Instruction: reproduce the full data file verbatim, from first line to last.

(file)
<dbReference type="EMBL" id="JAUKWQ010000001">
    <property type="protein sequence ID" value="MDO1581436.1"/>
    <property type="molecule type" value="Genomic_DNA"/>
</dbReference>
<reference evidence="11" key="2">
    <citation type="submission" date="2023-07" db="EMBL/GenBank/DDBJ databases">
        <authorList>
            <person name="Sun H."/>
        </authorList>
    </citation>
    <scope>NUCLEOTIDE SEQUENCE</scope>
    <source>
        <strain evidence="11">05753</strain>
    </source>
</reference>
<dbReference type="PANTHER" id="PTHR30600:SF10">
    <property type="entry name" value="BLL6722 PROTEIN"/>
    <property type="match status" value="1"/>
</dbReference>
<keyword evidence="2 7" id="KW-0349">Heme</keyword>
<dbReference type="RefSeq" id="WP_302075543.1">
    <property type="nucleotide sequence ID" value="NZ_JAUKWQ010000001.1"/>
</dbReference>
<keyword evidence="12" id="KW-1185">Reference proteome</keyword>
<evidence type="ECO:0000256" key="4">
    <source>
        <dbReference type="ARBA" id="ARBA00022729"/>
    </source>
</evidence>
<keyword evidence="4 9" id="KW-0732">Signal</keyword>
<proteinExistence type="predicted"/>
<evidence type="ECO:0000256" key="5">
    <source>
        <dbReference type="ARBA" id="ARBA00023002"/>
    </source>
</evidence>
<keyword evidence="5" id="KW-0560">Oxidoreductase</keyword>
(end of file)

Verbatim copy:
<dbReference type="EMBL" id="JAUKWQ010000001">
    <property type="protein sequence ID" value="MDO1581436.1"/>
    <property type="molecule type" value="Genomic_DNA"/>
</dbReference>
<reference evidence="11" key="2">
    <citation type="submission" date="2023-07" db="EMBL/GenBank/DDBJ databases">
        <authorList>
            <person name="Sun H."/>
        </authorList>
    </citation>
    <scope>NUCLEOTIDE SEQUENCE</scope>
    <source>
        <strain evidence="11">05753</strain>
    </source>
</reference>
<dbReference type="PANTHER" id="PTHR30600:SF10">
    <property type="entry name" value="BLL6722 PROTEIN"/>
    <property type="match status" value="1"/>
</dbReference>
<keyword evidence="2 7" id="KW-0349">Heme</keyword>
<dbReference type="RefSeq" id="WP_302075543.1">
    <property type="nucleotide sequence ID" value="NZ_JAUKWQ010000001.1"/>
</dbReference>
<keyword evidence="12" id="KW-1185">Reference proteome</keyword>
<evidence type="ECO:0000256" key="4">
    <source>
        <dbReference type="ARBA" id="ARBA00022729"/>
    </source>
</evidence>
<keyword evidence="4 9" id="KW-0732">Signal</keyword>
<proteinExistence type="predicted"/>
<evidence type="ECO:0000256" key="5">
    <source>
        <dbReference type="ARBA" id="ARBA00023002"/>
    </source>
</evidence>
<keyword evidence="5" id="KW-0560">Oxidoreductase</keyword>